Remember, the bar is populated by other lawyers, and they like to practice freely. They're won't disbar someone for defending their client through vigorous means - to defend someone in any other way would be unethical to their client. A SLAPP has to be really, really egregious before it sinks to that level.

Comment: Re:Boil it down to cost (Score 2) 104

by plover (#48200901) Attached to: Ask Slashdot: Event Sign-Up Software Options For a Non-Profit?

You have essentially lead them into making the decision that you want them to make.

I agree with everything except your conclusion. It's not a contest, with a winner and loser. Everyone at the table needs to be trying to serve the users and business interests. Once the goals and requirements come out, it may turn out his initial decision was not the best. It's about cooperating to deliver the best fit solution that meets everyone's requirements to the maximum extent practical.

To that degree, it often helps not to look at it as a process of compromise; it's better to think that you're all agreeing to deliver the most important stuff.

Comment: Boil it down to cost (Score 5, Insightful) 104

by plover (#48197639) Attached to: Ask Slashdot: Event Sign-Up Software Options For a Non-Profit?

A couple of years ago, I was asked to be the registration chair for a national event, which we successfully held this spring. All previous events had been run strictly on paper-and-pencil mail-in forms, but that involves a lot of manual work, including a lot of last minute work at the event door. I looked long and hard at various open source and commercial event management offerings, and I spoke to other people who ran similar events. Based on recommendations from other event organizers, I landed on regonline as a good blend of features and customizability, even though it was a bit expensive (though they offer a discount for a 501(c)(3) organization.) What it came down to for me was effort. I wouldn't have time to set up all the hosting needed, to install and configure the software, or to integrate with a payment gateway, and I got a lot of really valuable features from their system. I didn't want us to make our attendees suffer through hour-long lines at a registration booth. And I was able to provide instant reports to the conference chair, who used them to help run the event smoothly.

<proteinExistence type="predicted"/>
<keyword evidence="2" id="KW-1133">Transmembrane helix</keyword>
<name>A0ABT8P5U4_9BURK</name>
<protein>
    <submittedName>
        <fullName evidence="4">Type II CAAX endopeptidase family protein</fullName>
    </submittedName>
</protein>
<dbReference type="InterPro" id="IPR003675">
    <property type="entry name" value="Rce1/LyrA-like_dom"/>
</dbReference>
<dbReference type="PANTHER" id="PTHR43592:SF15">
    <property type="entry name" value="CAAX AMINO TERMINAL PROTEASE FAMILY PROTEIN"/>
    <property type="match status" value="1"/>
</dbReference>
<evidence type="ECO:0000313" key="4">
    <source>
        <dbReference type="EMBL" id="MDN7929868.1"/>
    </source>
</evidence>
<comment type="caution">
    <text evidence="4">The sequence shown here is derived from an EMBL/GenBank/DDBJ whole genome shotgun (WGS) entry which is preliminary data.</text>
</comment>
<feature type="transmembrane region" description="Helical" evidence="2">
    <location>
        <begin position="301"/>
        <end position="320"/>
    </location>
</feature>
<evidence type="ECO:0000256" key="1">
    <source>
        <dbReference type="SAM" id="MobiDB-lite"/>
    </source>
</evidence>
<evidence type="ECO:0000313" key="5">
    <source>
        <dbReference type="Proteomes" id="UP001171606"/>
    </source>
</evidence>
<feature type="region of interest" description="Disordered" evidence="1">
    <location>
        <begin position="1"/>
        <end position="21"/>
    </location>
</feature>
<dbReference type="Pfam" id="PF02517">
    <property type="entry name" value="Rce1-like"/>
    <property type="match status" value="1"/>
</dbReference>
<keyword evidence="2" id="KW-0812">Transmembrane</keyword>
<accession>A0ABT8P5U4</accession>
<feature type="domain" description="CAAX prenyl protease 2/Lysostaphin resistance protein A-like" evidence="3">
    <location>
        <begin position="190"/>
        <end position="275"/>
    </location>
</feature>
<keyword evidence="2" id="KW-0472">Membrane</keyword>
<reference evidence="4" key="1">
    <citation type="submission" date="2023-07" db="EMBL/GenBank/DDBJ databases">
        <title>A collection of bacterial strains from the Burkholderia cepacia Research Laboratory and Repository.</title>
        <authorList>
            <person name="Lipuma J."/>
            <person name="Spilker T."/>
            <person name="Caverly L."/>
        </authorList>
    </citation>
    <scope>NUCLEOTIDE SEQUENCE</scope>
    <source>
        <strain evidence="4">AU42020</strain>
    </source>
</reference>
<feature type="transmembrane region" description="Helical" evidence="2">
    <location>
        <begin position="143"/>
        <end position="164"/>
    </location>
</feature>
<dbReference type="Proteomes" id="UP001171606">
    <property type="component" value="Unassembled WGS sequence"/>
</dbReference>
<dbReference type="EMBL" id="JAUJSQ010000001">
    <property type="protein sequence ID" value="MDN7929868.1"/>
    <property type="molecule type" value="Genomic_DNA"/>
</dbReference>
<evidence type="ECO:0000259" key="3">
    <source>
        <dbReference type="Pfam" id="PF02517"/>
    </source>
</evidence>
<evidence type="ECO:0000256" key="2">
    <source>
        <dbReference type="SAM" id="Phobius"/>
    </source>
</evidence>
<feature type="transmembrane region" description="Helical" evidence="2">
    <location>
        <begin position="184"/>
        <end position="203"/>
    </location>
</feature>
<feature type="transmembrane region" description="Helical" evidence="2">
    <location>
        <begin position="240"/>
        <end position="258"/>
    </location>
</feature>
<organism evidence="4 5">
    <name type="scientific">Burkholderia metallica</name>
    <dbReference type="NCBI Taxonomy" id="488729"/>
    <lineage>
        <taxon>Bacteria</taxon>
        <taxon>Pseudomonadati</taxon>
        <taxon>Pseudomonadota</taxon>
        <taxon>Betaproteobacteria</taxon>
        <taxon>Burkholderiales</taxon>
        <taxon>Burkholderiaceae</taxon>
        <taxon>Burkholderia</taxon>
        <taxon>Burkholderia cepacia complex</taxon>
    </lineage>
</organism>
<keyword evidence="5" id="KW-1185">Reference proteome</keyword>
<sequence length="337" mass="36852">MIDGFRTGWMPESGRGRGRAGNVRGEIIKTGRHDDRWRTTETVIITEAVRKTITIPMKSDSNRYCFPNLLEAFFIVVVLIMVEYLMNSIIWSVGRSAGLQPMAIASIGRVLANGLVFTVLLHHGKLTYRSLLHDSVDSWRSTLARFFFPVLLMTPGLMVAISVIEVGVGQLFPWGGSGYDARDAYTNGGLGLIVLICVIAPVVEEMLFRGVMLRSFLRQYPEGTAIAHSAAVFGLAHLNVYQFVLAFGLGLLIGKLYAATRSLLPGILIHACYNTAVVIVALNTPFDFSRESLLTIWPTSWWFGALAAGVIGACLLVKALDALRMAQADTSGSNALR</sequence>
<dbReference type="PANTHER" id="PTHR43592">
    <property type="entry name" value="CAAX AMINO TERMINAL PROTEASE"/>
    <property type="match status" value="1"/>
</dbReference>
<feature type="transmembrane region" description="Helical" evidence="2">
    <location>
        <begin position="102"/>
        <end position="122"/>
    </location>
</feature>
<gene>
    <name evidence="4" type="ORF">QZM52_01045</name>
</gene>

Something it sounds like you need to do here is figure out "who is the Registration Chair"? If it's you, your only question to the Event Chair should be "what is my budget?" Base your solution on the bottom line. If your budget is $5/registrant, and it includes lanyards and ID cards, your options are wide open. If your budget is $0.50/registrant, and you have to use a box of old "Hello my name is..." stickers, your options are a bit more limited. The important thing is: the Registration Chair is in charge of registration. He or she decides how to best solve the problem, not "here are some random developers, you must write us a site."